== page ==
The most common emergency general surgery operations are laparoscopic appendectomy (appendicittis), laparoscopic cholecystectomy (urgent gallbladder disease), and anal infections.
Emergency surgery is sometimes required for hernias and small bowel obstructions that are not improving.
Emergency colon and rectal surgey may also be required for severe diverticulitis, advanced cancer, and other diseases which present with bleeding, blockage, or severe infection.
More rare causes for emergency general surgery include trauma, breast infections, peptic ulcers, and ruptured spleen.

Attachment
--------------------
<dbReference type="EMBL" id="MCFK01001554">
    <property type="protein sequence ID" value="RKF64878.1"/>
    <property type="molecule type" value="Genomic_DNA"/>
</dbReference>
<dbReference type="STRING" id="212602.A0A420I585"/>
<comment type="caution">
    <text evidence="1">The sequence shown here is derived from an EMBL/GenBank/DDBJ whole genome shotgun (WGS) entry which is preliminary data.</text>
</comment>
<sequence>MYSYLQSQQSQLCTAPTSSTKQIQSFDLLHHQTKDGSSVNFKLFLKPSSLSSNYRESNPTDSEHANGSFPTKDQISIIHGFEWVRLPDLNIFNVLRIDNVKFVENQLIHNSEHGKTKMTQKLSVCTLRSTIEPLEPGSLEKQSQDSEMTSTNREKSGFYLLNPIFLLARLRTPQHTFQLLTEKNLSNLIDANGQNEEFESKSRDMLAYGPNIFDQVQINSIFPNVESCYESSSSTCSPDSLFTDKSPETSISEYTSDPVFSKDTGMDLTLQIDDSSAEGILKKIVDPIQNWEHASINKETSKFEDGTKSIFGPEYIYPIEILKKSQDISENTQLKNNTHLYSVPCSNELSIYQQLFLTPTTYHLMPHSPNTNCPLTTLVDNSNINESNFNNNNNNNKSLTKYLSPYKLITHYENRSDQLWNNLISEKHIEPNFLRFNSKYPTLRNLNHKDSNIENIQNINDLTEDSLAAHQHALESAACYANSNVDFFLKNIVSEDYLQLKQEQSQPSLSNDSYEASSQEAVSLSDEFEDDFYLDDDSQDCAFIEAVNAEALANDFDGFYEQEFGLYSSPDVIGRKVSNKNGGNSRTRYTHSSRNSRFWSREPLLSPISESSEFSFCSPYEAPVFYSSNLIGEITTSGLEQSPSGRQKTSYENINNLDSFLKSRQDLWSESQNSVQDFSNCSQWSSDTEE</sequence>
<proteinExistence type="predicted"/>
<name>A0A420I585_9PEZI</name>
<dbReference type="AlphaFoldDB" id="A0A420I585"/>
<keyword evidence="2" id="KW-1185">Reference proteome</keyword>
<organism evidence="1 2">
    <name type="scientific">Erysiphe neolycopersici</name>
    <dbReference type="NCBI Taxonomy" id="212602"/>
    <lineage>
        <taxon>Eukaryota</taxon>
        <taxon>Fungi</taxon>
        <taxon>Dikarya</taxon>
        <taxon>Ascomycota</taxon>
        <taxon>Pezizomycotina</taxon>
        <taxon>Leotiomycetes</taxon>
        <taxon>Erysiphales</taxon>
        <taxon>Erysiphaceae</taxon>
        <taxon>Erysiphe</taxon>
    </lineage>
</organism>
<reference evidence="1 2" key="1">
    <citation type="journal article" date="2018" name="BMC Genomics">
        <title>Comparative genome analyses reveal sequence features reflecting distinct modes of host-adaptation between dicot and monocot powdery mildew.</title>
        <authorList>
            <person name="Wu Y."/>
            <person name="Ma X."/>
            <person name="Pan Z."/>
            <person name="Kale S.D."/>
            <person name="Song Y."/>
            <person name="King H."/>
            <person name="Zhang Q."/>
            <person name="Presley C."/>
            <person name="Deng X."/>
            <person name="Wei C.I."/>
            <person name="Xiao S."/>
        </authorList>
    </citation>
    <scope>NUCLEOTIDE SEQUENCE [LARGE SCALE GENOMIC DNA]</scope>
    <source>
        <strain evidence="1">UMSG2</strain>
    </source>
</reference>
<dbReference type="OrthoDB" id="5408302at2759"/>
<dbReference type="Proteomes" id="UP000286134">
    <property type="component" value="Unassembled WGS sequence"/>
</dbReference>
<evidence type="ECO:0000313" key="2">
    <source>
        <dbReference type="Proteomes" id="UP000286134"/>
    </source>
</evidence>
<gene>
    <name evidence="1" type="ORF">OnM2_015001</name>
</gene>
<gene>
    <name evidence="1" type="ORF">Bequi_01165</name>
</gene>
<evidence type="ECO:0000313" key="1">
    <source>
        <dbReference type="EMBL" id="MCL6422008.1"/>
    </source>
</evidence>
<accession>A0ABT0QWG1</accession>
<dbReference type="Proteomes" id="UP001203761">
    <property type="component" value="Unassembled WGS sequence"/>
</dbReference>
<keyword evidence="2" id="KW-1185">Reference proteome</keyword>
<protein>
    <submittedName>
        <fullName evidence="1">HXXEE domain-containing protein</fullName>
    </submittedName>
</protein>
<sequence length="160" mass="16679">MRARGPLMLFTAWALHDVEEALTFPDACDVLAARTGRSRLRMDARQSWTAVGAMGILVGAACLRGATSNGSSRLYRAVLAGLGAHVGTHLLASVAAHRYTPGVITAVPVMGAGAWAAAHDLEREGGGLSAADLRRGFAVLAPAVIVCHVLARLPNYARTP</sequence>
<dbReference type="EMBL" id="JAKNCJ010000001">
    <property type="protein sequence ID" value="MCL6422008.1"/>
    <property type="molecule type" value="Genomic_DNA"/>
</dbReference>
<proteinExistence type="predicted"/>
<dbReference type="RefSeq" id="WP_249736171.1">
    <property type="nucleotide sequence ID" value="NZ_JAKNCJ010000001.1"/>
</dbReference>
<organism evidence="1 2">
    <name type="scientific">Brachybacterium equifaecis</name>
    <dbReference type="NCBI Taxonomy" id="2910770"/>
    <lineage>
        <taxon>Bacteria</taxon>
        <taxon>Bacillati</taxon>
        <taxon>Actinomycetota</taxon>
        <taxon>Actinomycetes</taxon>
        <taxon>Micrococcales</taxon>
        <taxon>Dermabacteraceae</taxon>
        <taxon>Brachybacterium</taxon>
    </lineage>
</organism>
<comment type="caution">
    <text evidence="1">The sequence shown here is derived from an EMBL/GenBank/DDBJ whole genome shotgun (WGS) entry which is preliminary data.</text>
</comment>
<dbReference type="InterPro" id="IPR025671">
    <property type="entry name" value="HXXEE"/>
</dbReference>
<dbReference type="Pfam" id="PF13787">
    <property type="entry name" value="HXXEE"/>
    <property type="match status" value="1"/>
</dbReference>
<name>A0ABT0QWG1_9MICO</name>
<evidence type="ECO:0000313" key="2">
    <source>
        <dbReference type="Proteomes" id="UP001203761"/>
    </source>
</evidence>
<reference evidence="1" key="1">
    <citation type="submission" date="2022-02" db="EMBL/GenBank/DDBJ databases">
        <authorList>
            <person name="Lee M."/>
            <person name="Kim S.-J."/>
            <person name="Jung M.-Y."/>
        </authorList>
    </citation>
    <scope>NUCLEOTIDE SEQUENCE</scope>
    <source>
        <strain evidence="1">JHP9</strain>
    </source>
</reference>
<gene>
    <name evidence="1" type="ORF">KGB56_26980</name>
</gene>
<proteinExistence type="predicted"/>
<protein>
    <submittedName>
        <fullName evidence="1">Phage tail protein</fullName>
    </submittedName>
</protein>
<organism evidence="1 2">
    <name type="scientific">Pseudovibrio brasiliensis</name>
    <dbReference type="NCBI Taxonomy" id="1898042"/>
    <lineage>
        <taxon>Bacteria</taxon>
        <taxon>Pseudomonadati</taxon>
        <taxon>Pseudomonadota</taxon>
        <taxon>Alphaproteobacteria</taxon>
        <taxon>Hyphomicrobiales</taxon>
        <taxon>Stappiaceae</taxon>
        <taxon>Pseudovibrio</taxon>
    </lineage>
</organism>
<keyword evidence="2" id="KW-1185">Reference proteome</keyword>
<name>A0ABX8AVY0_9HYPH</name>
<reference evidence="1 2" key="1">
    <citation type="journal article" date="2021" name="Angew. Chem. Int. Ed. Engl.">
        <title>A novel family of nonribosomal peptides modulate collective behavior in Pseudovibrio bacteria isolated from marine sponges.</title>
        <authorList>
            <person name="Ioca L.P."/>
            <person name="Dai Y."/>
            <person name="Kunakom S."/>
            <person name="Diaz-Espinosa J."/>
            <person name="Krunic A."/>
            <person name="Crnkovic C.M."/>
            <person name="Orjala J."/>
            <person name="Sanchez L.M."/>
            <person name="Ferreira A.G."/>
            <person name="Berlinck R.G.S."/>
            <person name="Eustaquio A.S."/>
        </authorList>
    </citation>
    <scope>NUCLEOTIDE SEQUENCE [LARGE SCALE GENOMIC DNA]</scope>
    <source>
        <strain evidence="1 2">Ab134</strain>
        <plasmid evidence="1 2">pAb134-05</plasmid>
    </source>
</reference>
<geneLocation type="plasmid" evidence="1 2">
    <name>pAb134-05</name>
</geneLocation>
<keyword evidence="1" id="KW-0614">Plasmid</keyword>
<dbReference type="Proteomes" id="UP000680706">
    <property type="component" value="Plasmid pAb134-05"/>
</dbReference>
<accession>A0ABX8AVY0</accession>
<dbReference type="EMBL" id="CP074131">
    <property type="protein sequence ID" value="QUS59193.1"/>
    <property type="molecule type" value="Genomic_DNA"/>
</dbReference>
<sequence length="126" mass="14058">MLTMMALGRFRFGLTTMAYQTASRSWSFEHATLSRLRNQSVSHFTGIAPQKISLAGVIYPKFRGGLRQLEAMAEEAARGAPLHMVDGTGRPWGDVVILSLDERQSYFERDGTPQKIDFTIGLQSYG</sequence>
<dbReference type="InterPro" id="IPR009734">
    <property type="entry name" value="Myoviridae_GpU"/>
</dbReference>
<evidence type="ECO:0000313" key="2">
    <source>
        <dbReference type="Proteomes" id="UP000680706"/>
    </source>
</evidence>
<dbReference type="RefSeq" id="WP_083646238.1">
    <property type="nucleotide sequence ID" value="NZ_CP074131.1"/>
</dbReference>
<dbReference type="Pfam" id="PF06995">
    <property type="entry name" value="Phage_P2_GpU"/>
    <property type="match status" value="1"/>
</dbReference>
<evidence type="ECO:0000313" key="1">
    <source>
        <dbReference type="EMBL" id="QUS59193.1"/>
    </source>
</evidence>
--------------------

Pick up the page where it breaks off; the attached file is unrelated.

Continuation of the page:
Emergency Surgery, Ostomy, and Wound Care
This page is about post-operative care from emergency surgeries as well as ostomy and wound care.
Surgical drains are placed in places of fluid build-up or infection. These are removed once drainage has slowed. Patients sometimes manage their drains at home until they can come out. For more information on drain management:
An ostomy or "stoma" is an opening of the bowel at the level of the skin. It is common to have an ostomy after both elective and emergency bowel surgery. Generally, the purpose of a stoma is to divert feces from its natural path to protect unhealthy bowel. Ostomies can be made at the end of a section of bowel, "End Ostomy", or can part of continous bowel, "Loop Ostomy".
A significant number of the general public have ostomies but you would never know because they are neither disabling nor honorous. Any patient with an ostomy is followed by an enterostomal nurse. Here are links to ostomy resources: